Genome-wide approaches to explore transcriptional regulation in eukaryotes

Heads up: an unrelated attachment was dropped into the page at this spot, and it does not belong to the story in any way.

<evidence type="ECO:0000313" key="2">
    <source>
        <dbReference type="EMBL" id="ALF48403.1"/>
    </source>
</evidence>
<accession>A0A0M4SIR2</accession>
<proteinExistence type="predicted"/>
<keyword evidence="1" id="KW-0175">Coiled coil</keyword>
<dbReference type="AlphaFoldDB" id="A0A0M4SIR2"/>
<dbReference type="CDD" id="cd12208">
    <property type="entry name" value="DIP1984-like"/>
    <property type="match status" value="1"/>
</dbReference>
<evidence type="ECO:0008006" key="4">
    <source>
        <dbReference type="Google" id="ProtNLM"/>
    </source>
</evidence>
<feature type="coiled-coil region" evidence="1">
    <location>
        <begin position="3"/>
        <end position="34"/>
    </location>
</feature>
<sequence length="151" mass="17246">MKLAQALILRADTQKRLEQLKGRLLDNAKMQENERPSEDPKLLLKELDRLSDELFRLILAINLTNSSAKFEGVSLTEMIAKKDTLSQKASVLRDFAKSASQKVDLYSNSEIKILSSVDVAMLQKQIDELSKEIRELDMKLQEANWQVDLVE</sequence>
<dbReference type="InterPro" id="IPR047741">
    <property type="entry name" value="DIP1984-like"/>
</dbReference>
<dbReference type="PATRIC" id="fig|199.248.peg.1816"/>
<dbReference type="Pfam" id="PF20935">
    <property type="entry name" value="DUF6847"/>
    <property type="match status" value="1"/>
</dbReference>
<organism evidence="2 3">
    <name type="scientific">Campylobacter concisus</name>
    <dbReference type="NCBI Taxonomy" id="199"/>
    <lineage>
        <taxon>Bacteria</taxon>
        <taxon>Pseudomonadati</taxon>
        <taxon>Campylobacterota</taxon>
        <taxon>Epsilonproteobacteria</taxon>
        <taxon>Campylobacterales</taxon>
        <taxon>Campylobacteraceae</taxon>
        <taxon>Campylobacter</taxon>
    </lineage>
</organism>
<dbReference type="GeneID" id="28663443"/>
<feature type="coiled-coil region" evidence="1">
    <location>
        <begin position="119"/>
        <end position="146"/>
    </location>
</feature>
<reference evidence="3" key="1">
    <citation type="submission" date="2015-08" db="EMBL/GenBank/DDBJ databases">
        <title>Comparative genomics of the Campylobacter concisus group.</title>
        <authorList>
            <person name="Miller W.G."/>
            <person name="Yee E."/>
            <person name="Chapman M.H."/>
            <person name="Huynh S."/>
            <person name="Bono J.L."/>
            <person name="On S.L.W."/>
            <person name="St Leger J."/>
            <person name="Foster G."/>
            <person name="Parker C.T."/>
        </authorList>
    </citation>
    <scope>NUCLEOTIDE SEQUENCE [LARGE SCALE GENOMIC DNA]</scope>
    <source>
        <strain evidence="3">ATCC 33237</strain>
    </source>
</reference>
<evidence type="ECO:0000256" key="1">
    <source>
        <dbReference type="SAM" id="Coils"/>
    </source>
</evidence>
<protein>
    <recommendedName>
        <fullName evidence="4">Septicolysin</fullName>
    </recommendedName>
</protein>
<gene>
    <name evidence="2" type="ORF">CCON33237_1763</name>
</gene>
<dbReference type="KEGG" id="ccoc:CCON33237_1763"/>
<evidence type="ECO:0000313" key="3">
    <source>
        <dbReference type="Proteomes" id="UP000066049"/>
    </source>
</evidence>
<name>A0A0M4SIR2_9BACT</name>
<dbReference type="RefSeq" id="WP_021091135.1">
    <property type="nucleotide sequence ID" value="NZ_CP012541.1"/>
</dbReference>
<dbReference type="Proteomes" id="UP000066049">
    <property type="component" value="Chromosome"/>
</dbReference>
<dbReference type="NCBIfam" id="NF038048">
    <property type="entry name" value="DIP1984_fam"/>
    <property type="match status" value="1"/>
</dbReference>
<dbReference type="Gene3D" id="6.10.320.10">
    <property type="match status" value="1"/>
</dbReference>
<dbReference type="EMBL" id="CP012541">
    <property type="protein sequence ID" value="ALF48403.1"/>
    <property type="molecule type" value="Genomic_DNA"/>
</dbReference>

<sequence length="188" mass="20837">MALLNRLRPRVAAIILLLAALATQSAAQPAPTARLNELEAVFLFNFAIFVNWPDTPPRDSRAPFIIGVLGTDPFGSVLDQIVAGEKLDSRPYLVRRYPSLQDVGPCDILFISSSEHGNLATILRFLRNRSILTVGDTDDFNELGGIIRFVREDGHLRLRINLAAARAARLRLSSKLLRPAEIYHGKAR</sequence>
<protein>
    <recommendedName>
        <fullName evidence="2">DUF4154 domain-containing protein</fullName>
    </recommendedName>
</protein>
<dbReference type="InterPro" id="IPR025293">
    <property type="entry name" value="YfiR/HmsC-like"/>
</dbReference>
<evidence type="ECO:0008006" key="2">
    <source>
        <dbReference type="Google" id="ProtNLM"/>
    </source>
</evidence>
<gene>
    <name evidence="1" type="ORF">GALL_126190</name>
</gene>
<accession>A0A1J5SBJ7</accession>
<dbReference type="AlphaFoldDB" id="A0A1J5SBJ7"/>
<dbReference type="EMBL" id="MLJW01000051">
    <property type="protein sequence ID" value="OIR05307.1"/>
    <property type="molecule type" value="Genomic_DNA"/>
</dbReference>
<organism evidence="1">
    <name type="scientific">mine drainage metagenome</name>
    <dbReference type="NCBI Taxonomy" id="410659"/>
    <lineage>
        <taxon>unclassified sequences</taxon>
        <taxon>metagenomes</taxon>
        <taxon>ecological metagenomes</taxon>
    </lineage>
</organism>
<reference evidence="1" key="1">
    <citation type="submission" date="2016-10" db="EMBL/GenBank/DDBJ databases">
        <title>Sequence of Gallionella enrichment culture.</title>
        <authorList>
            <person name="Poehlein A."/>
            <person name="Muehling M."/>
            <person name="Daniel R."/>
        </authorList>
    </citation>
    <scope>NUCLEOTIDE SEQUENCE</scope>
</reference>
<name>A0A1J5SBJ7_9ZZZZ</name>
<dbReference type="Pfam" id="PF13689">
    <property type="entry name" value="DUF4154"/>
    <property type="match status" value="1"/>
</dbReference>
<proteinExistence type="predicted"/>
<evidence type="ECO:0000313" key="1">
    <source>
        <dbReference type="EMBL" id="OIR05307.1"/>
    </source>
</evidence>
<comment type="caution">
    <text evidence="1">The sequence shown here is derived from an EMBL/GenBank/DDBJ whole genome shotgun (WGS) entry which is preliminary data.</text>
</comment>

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Transcriptional regulation is a complicated process controlled by numerous factors such as transcription factors (TFs), chromatin remodeling enzymes, nucleosomes, post-transcriptional machineries, and cis-acting DNA sequence. I explored the complex transcriptional regulation in eukaryotes through three distinct studies to comprehensively understand the functional genomics at various steps. Although a variety of high throughput approaches have been developed to understand this complex system on a genome wide scale with high resolution, a lack of accurate and comprehensive annotation transcription start sites (TSS) and polyadenylation sites (PAS) has hindered precise analyses even in Saccharomyces cerevisiae, one of the simplest eukaryotes. We developed Simultaneous Mapping Of RNA Ends by sequencing (SMORE-seq) and identified the strongest TSS and PAS of over 90% of yeast genes with single nucleotide resolution. Owing to the high accuracy of TSS identified by SMORE-seq, we detected possibly mis-annotated 150 genes that have a TSS downstream of the annotated start codon. Furthermore, SMORE-seq showed that 5’-capped non-coding RNAs were highly transcribed divergently from TATA-less promoters in wild-type cells under normal conditions. Mapping of DNA-protein interactions is essential to understanding the role of TFs in transcriptional regulation. ChIP-seq is the most widely used method for this purpose. However, careful attention has not been given to technical bias reflected in final target calling due to many experimental steps of ChIP-seq including fixation and shearing of chromatin, immunoprecipitation, sequencing library construction, and computational analysis. While analyzing large-scale ChIP-seq data, we observed that unrelated proteins appeared to bind to the gene bodies of highly transcribed genes across datasets. Control experiments including input, IgG ChIP in untagged cells, and the Golgi factor Mnn10 ChIP also showed the strong binding at the same loci, indicating that the signals were obviously derived from bias that is devoid of biological meaning. In addition, the appearance of nucleosomal periodicity in ChIP-seq data for proteins localizing to gene bodies is another bias that can be mistaken for false interactions with nucleosomes. We alleviated these biases by correcting data with proper negative controls, but the biases could not be completely removed. Therefore, caution is warranted in interpreting the results from ChIP-seq. Nucleosome positioning is another critical mechanism of transcriptional regulation. Global mapping of nucleosome occupancy in S. cerevisiae strains deleted for chromatin remodeling complexes has elucidated the role of these complexes on a genome wide scale. In this study, loss of chromodomain helicase DNA binding protein 1 (Chd1) resulted in severe disorganization of nucleosome positioning. Despite the difficulties of performing ChIP-seq for chromatin remodeling complexes due to their transient and dynamic localization on chromatin, we successfully mapped the genome-wide occupancy of Chd1 and quantitatively showed that Chd1 co-localizes with early transcription elongation factors, but not late transcription elongation factors. Interestingly, Chd1 occupancy was independent of the methylation levels at H3K36, indicating the necessity of a new working model describing Chd1 localization.